WASHINGTON (Reuters) – A Florida congressman’s decision to run for governor Tuesday put another Democratic U.S. House of Representatives seat at risk, as the party braces for possibly losing the majority next year and with it the ability to pass President Joe Biden’s agenda.
Representative Charlie Crist, elected in 2016 to what previously had been a Republican-held seat, on Tuesday launched a challenge to Republican Governor Ron DeSantis, seen as a contender for his party’s presidential nomination in 2024.
Crist joined an exodus of prominent House Democrats from competitive districts as the party fights to keep its narrow six-seat majority in next year’s midterm congressional elections.
Republicans are trying to build on their 2020 gains to win back a majority in the House and possibly in the 50-50 Senate next year. Winning a majority in either chamber could allow Republicans to block Biden’s legislative agenda.
The Republican Party on Tuesday added 10 House Democrats to their target list of 57 seats they plan to focus on in next year’s House elections.
That’s almost triple the 21 Republican-held seats that the Democrats’ congressional campaign arm is taking aim at.
Historically, the party in the White House loses seats in midterm congressional elections.
“Republicans are on offense all across the country,” Representative Tom Emmer, who chairs the National Republican Congressional Committee, the party’s House campaign arm, said in a statement announcing the 10 additional targets.
All 10 are in states such as New York and California that are expected to lose House seats when the once-a-decade process of redrawing electoral maps based on new population data takes place next year.
Population gains for states such as Texas, North Carolina and Florida, where Republicans control the legislatures, could boost their chances of recapturing the House via redistricting.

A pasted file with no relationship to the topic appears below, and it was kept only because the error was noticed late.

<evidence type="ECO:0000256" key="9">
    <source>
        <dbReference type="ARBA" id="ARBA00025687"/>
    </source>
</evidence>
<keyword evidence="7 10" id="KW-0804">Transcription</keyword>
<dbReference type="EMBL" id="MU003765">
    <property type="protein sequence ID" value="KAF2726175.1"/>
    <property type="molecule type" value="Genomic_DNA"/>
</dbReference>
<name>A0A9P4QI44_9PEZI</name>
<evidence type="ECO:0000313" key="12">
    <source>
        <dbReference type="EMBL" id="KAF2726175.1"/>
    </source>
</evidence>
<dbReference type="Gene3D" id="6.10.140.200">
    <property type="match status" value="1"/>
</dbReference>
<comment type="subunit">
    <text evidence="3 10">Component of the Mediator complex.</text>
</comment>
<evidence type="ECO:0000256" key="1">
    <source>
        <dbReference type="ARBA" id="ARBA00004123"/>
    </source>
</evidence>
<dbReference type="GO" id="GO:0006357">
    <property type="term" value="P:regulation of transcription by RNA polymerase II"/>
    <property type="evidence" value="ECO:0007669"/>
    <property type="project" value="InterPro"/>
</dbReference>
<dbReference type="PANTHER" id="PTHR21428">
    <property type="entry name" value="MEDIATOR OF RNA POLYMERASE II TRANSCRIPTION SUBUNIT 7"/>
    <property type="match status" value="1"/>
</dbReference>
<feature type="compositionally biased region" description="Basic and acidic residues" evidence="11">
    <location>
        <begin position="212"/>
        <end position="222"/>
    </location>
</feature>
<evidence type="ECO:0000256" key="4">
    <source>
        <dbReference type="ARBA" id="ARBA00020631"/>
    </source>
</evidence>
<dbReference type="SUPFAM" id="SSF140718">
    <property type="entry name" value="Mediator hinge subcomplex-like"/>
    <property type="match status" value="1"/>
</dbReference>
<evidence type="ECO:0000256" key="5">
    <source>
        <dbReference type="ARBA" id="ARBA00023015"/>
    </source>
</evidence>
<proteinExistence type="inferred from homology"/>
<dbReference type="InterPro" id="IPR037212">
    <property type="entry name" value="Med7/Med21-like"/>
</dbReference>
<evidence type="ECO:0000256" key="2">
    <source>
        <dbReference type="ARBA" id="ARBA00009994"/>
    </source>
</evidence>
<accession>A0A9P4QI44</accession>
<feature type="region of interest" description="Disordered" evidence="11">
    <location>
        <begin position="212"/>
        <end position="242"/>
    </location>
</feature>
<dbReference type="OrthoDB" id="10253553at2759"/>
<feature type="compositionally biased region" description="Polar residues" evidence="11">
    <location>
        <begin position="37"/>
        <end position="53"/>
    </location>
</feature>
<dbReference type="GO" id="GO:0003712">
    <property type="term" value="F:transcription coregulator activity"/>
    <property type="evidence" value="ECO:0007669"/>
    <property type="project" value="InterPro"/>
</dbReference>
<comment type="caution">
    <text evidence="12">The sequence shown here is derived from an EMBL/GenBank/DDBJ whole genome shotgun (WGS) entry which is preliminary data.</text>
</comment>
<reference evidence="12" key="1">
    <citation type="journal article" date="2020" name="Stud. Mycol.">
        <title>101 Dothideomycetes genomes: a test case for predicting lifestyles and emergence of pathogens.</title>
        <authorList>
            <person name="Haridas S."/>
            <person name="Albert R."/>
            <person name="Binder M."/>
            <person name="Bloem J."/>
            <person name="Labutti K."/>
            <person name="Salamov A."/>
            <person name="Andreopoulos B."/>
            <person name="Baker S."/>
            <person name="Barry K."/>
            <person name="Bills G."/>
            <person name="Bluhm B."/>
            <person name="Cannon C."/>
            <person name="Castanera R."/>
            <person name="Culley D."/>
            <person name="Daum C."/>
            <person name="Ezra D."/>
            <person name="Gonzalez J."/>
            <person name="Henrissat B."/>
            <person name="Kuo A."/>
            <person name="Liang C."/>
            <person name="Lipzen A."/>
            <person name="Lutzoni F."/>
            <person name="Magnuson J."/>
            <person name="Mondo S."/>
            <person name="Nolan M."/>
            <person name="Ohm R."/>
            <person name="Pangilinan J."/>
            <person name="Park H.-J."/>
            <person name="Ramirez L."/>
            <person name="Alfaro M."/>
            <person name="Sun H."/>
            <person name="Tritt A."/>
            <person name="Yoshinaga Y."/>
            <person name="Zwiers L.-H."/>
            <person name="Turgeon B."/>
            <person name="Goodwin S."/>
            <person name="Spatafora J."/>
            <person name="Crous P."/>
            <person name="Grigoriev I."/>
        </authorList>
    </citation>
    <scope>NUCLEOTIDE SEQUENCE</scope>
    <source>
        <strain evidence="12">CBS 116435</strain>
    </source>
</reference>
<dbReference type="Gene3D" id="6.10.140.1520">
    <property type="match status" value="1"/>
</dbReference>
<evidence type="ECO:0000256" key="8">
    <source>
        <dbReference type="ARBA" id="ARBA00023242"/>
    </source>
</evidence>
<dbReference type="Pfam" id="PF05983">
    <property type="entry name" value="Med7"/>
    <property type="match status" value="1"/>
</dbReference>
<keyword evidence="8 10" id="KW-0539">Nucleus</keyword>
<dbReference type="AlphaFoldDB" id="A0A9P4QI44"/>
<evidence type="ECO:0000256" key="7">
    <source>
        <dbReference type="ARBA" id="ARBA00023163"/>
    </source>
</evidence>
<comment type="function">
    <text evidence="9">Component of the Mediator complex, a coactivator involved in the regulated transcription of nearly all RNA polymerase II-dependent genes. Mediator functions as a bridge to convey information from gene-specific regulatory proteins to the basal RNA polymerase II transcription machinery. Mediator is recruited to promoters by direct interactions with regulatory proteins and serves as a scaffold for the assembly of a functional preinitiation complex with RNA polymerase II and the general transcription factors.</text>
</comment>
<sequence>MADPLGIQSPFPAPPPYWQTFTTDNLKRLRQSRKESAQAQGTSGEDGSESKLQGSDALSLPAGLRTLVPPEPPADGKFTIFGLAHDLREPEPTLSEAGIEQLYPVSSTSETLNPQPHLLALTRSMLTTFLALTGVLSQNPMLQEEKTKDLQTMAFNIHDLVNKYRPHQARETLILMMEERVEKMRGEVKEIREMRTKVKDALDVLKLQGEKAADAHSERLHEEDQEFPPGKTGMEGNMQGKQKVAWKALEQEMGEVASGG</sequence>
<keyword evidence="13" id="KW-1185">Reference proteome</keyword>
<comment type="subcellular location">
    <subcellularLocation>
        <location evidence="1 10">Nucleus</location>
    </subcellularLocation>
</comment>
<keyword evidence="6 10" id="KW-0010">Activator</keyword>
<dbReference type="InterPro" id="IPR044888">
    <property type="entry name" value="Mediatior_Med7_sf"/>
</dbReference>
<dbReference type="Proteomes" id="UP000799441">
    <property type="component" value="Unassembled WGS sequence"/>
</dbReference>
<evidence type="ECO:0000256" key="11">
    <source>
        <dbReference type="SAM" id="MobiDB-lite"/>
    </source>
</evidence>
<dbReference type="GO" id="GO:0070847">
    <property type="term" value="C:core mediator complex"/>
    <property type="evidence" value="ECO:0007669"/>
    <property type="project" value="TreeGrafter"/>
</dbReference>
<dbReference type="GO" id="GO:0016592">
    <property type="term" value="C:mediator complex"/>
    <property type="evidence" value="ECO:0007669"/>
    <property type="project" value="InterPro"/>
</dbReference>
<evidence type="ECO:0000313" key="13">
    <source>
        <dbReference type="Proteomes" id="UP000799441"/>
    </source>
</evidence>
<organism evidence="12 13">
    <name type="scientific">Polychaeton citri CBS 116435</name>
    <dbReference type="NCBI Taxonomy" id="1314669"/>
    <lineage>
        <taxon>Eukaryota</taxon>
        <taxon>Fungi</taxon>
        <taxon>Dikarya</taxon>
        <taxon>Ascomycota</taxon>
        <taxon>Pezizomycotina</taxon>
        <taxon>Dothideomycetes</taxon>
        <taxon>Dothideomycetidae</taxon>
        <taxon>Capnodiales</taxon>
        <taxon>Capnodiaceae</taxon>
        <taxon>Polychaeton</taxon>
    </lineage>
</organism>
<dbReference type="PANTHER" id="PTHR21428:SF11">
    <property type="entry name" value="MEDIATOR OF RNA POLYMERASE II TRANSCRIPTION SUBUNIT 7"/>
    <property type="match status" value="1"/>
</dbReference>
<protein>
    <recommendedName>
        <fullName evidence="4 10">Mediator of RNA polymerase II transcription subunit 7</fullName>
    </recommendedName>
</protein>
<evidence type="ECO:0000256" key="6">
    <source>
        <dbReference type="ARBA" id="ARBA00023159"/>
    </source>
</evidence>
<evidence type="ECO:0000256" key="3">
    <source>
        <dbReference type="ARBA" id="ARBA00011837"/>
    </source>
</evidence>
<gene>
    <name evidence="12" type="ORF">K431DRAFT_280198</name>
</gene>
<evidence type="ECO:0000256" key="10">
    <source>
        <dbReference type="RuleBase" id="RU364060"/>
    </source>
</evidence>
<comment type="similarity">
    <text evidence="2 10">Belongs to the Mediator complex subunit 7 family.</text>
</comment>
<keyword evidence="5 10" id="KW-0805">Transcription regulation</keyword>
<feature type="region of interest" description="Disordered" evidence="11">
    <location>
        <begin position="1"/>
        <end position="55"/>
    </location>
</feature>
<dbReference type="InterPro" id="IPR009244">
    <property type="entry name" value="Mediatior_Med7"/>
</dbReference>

Redistricting helped Crist win his seat in 2016, but now the Republican-run Florida legislature will redraw the map.
“It may be changed in such a way to make it less Democratic. I’d imagine redistricting factors in Crist’s decision to run for governor,” said Kyle Kondik, an election analyst at the University of Virginia.
Last week, Representative Cheri Bustos, former chief of the House Democrats’ campaign arm, said she would be retiring from the House at the end of her term. She represents a northwestern Illinois district that voted for former President Donald Trump in 2016 and 2020.
Bustos had advised Democrats on how to win over Trump voters, and moderate Democrats from Trump districts helped the party to victory in the House elections of 2018. But several of the same moderates lost re-election last year, when Democrats lost 13 House seats, and Bustos’ own margin of victory narrowed to just four percentage points.
Two other Democrats from battleground districts, Representatives Filemon Vela of Texas and Ann Kirkpatrick of Arizona, are also retiring, and Representative Tim Ryan is running for the Senate seat from Ohio now held by retiring Republican Senator Rob Portman. Three Republicans from solidly Republican districts are also retiring.
Democrats missed a chance over the weekend to grow their House majority when they were shut out of the runoff in a special election for the House seat formerly held by Representative Ron Wright of Texas, who died of COVID-19.
(Reporting by Susan Cornwell; Editing by Scott Malone and Andrea Ricci)